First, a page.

Brown Signs Bill to Close Mental Health Gap for California’s “Out-of-County” Foster Youth
California Governor Jerry Brown signed legislation on Monday that aims to resolve issues preventing kids placed in out-of-county foster homes from getting needed mental health treatment. About one in five foster youth in California — or about 13,000 youth — are considered out of county, meaning they have been placed in a county other than the one where they first entered the state’s child welfare system.
California’s Chance to Improve Access to Mental Health Services for Foster Youth
Up to 85 percent of youth in foster care have some condition or disorder that requires mental health treatment. Given the trauma they have experienced in their young lives, they are three to six times more likely to experience emotional, behavioral and developmental problems than youth who are not in foster care.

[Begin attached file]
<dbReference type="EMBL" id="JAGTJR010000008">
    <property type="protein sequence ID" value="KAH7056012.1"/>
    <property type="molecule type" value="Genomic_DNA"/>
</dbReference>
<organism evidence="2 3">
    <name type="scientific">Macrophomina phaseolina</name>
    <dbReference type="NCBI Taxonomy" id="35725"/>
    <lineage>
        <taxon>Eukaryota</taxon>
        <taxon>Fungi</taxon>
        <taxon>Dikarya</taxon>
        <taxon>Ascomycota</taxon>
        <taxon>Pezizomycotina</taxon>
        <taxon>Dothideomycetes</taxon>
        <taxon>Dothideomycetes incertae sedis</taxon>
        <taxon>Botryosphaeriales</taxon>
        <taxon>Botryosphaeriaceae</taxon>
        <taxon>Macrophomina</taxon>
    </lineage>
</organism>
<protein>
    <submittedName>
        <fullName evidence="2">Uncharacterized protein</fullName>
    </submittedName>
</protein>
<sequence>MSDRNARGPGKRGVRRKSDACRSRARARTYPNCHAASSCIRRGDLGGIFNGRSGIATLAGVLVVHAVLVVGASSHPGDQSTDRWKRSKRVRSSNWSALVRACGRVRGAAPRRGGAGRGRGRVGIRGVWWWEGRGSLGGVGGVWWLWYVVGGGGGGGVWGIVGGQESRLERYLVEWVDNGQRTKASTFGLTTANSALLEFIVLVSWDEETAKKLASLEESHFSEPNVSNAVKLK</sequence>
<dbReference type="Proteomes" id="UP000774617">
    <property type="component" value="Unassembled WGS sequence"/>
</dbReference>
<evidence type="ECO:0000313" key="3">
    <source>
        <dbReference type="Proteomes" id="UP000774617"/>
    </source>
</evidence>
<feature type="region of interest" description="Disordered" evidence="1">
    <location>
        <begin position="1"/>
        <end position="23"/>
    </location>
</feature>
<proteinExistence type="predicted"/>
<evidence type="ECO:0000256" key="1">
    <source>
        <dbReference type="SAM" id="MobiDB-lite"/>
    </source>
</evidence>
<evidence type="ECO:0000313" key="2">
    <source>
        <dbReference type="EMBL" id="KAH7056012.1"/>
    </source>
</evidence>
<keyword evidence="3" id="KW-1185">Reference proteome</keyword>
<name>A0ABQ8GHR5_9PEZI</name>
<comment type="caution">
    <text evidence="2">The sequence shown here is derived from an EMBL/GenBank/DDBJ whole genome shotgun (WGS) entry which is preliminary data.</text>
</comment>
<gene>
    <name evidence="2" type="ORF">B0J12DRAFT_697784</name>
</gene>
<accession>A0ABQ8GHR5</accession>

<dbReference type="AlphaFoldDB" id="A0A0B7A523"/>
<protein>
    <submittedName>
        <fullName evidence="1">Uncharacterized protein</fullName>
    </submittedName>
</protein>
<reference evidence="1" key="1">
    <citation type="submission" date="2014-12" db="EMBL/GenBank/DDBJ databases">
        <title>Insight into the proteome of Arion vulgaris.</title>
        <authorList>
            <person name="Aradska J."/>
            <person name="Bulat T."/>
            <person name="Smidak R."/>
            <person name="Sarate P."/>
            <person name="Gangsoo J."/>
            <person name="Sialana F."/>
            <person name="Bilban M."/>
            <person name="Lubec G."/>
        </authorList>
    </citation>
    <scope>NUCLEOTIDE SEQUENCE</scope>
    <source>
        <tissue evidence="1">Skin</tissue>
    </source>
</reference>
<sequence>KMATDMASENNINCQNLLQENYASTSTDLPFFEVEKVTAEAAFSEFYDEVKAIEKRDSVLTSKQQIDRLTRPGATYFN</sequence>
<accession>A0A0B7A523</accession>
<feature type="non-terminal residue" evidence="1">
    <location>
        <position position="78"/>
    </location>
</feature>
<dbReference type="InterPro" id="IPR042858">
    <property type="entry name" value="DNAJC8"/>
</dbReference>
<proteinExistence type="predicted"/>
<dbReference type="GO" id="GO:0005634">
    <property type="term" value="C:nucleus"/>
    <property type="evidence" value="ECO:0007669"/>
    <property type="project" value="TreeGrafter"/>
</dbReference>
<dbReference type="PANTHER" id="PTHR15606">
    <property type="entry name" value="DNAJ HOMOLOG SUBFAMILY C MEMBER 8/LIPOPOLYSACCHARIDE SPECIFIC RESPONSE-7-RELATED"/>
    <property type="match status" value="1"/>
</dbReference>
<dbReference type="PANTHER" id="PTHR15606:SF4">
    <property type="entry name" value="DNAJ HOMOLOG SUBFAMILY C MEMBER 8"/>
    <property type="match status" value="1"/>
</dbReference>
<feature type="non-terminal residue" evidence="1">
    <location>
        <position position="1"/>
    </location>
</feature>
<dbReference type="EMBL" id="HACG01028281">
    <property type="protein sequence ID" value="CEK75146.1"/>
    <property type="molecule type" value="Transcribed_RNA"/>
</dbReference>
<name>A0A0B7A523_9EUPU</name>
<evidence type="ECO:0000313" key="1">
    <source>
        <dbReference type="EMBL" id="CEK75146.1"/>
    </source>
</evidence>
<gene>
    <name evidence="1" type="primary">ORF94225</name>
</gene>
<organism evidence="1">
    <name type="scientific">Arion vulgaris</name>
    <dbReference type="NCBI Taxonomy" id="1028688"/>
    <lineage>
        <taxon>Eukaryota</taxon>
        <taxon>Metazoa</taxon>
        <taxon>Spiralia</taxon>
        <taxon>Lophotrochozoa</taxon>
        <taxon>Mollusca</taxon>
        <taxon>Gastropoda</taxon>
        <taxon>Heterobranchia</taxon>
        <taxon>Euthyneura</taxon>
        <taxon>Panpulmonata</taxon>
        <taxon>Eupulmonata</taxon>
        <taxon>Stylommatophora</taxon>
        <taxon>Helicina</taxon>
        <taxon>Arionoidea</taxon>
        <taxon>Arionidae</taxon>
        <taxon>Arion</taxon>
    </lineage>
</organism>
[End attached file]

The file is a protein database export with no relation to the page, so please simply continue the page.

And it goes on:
Highlights from Youth Mental Health Policy Forum: “Building a True System of Care”
On January 8th, Lincoln Child Center in Oakland, Calif., hosted a mental health policy forum aimed at developing state and federal legislative proposals for improving mental health services for families and youth in California.
In California, Business As Usual: Foster Youth Are Left Waiting
Recent articles by The Imprint have described a long-standing problem wherein many children who are removed from their homes due to abuse and neglect are provided inadequate access to mental health care.
While Counties Delay Mental Health Services, Out-of-County Foster Youth Languish
For out-of-county children on a path to adoption, the lack of consistent and timely mental health resources can have especially perilous consequences.
Calif. Bill Seeks to Close Mental Health Gap for “Out-of-County” Foster Youth
Proposed legislation, and the prospect of yet another class-action lawsuit against the state, may press lawmakers to resolve the issues preventing kids placed in out-of-county foster homes from getting needed mental health treatment.